In June of 2014, Professors Campbell and Tolvaisas and Mr. Morse, a 1964 Mississippi Freedom Summer volunteer and subsequent Civil Rights activist, lead eighteen WSU students (representing a variety of majors) on a two-week, bus-mediated Civil Rights Faculty-led Travel Program journey to and through these three states.
By engaging with dozens of prominent and unsung Civil Rights Veterans and current activists/interpreters of the Movement; by visiting numerous private and public spaces made nationally-historic by the Movement's courageous and complex organizing efforts; and, by participating in various Freedom Summer Fiftieth Anniversary and Commemorative events, including those honoring the three Civil Rights Activists assassinated in Neshoba County, Mississippi, these WSU undergraduates acquired a rich and deep first-hand knowledge of the Movement, of how grass roots organizing and social change happen, and of current, if sometimes under-the-radar, civil rights issues in America, including the schoolhouse to jailhouse phenomenon, voting rights suppression, environmental racism, Black incarceration, and police harassment of Black people. Along the way, participants sang inspiring Freedom songs, ate some mighty fine soul food, and made life-long friends.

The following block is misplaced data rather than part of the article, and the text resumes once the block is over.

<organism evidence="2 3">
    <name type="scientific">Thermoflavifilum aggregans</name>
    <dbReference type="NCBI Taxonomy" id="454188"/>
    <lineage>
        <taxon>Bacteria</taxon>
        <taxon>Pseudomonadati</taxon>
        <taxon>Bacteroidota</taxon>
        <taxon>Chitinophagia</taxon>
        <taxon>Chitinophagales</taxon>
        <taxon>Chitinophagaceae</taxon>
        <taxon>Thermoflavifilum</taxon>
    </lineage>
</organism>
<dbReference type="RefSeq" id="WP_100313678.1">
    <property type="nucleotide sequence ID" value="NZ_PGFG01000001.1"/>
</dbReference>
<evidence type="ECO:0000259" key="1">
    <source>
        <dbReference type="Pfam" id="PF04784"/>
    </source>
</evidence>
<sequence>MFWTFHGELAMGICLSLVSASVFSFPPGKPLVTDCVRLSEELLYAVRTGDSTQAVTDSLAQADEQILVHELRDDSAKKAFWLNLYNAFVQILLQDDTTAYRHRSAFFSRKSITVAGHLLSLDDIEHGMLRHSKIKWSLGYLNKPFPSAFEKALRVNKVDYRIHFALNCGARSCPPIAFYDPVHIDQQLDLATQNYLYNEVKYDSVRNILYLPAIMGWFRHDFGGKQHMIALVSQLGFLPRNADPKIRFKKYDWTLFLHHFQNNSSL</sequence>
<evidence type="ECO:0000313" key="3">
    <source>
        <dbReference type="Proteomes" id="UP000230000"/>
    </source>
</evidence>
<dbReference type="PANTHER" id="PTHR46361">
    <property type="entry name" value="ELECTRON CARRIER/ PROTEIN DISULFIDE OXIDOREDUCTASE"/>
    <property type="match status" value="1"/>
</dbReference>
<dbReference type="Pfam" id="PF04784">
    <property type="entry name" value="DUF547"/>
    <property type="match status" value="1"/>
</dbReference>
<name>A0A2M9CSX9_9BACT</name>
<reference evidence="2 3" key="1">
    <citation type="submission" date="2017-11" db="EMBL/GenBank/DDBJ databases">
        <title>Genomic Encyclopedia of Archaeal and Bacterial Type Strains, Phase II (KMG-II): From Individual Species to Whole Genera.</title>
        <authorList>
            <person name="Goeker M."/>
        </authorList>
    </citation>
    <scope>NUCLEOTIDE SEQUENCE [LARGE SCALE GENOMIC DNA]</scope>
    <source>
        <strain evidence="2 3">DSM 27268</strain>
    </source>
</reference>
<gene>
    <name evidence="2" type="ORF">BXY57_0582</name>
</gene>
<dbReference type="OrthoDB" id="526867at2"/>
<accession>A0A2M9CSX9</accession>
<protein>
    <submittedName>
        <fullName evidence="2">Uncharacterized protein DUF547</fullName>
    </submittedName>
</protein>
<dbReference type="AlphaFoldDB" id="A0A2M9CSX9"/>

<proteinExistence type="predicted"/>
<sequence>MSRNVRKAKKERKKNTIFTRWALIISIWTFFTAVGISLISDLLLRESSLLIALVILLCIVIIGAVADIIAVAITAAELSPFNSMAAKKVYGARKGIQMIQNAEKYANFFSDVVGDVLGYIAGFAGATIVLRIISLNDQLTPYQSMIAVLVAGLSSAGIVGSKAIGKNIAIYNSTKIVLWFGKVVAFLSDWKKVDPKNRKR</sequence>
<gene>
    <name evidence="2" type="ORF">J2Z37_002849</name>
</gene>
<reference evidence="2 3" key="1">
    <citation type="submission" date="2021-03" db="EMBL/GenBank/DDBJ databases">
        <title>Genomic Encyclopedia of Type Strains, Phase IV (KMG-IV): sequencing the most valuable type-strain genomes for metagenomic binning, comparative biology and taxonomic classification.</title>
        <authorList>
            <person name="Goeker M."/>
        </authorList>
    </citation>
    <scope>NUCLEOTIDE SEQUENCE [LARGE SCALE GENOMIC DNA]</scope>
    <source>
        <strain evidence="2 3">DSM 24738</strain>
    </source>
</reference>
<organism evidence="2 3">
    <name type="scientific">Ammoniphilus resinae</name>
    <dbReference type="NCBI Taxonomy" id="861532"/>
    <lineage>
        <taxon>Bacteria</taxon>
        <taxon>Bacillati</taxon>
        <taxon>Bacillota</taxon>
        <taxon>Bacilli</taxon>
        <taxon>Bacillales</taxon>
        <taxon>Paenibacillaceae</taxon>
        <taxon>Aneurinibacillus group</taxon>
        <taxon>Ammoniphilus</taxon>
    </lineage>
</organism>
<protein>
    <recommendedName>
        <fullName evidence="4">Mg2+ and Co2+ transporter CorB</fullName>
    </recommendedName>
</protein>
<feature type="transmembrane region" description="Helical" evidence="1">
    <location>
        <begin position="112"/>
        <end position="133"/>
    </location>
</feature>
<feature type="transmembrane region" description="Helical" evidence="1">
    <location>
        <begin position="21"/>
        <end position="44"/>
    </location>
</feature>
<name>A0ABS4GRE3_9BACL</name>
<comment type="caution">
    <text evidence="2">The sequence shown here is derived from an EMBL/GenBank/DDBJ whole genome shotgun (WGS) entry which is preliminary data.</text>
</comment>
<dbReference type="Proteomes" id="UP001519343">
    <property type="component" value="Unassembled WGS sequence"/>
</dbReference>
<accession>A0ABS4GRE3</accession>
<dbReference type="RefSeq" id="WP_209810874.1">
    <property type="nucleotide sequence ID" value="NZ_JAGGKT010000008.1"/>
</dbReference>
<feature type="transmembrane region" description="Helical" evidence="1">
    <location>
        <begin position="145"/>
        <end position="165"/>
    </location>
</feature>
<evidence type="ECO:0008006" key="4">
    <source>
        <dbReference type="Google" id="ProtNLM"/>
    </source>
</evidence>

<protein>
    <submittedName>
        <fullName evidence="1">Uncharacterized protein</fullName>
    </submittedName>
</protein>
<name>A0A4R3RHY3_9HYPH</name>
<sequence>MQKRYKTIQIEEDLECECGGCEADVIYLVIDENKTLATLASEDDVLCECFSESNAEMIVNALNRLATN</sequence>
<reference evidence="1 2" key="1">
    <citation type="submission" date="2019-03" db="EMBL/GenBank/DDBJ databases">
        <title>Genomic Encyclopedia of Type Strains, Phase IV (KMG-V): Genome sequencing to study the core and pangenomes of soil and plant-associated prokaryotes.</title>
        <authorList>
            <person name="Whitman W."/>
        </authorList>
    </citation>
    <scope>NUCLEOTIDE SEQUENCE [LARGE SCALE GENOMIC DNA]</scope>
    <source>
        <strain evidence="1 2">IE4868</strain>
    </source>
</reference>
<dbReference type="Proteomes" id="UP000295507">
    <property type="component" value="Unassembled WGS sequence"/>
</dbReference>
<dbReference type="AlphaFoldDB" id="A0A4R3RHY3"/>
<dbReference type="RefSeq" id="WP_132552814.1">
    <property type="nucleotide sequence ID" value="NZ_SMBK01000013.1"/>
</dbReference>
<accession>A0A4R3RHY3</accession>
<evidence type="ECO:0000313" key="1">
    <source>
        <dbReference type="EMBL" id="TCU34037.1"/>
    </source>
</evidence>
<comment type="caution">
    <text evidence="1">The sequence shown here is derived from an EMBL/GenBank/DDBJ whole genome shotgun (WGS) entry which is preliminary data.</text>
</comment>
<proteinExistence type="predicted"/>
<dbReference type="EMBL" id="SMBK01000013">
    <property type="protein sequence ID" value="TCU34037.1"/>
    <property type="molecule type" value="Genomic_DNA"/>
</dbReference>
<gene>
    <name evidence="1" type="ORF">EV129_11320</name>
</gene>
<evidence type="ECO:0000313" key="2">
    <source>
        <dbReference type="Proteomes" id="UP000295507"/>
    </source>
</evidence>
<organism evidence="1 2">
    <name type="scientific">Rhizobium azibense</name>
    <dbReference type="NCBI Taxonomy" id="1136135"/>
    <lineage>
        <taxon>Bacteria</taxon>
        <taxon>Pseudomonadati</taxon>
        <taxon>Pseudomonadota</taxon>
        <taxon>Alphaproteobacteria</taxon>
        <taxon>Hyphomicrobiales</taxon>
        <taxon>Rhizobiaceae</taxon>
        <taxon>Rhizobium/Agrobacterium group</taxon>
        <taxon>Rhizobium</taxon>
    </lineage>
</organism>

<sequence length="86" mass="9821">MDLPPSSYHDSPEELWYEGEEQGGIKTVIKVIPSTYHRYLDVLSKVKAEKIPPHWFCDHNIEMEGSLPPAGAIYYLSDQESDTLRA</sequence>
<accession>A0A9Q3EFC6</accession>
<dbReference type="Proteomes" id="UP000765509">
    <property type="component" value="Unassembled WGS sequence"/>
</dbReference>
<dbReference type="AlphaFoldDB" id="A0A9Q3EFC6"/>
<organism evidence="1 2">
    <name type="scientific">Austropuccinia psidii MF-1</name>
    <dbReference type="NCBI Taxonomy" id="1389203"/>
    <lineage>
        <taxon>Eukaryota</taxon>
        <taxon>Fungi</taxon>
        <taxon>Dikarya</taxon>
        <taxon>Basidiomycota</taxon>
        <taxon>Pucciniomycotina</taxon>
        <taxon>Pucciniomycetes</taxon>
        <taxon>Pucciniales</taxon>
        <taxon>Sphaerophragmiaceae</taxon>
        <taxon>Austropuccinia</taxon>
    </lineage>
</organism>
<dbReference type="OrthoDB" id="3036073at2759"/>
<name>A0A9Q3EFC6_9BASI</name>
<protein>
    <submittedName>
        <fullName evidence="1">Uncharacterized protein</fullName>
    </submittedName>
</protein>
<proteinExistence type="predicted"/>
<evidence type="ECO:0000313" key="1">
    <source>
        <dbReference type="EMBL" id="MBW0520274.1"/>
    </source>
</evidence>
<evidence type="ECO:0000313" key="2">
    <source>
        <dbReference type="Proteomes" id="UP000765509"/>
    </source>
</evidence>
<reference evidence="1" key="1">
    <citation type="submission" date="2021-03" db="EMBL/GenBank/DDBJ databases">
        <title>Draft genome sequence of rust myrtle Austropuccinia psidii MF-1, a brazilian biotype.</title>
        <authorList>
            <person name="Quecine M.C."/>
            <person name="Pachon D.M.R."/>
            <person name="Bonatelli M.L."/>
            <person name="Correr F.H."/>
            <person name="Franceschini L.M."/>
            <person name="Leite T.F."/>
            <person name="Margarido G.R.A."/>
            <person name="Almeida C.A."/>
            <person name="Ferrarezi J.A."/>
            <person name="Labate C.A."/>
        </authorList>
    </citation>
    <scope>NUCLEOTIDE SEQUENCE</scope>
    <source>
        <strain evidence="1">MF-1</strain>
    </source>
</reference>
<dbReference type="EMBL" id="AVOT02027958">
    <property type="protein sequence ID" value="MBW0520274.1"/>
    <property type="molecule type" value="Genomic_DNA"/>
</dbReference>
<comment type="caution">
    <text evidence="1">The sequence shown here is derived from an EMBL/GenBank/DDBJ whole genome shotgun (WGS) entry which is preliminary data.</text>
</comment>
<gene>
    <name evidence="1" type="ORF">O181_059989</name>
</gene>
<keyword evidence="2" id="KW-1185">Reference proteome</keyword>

For more information about the journey to the Deep South please consult the online blog, created by Jordan Gerard, one of the student participants in the program.
Other information about the program can be found in the special booklet (PDF) which was created by the trip organizers and given to participants, supporters, mentors, and speakers associated with the program.
"All in the Family" Author Visits WSU Students